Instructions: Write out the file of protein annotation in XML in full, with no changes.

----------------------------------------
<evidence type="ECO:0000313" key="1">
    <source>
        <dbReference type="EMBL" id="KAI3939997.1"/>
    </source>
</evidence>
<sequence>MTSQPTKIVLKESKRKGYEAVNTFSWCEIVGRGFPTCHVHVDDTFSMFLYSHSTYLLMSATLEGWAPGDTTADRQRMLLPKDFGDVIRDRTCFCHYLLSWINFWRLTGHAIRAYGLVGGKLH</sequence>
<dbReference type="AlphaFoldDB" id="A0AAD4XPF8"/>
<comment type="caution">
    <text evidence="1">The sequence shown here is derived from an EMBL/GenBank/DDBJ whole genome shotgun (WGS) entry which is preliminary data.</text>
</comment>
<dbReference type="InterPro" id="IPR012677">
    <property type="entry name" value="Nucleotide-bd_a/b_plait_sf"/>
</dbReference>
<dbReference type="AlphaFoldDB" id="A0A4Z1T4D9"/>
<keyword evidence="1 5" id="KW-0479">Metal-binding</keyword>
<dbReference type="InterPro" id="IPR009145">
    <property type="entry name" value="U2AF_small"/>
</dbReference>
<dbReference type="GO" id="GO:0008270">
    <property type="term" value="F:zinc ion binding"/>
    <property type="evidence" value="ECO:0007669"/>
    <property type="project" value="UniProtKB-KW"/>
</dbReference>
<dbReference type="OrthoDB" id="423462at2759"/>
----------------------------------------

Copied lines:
<evidence type="ECO:0000313" key="1">
    <source>
        <dbReference type="EMBL" id="KAI3939997.1"/>
    </source>
</evidence>
<sequence>MTSQPTKIVLKESKRKGYEAVNTFSWCEIVGRGFPTCHVHVDDTFSMFLYSHSTYLLMSATLEGWAPGDTTADRQRMLLPKDFGDVIRDRTCFCHYLLSWINFWRLTGHAIRAYGLVGGKLH</sequence>
<dbReference type="AlphaFoldDB" id="A0AAD4XPF8"/>
<comment type="caution">
    <text evidence="1">The sequence shown here is derived from an EMBL/GenBank/DDBJ whole genome shotgun (WGS) entry which is preliminary data.</text>
</comment>
<dbReference type="InterPro" id="IPR012677">
    <property type="entry name" value="Nucleotide-bd_a/b_plait_sf"/>
</dbReference>
<dbReference type="AlphaFoldDB" id="A0A4Z1T4D9"/>
<keyword evidence="1 5" id="KW-0479">Metal-binding</keyword>
<dbReference type="InterPro" id="IPR009145">
    <property type="entry name" value="U2AF_small"/>
</dbReference>
<dbReference type="GO" id="GO:0008270">
    <property type="term" value="F:zinc ion binding"/>
    <property type="evidence" value="ECO:0007669"/>
    <property type="project" value="UniProtKB-KW"/>
</dbReference>
<dbReference type="OrthoDB" id="423462at2759"/>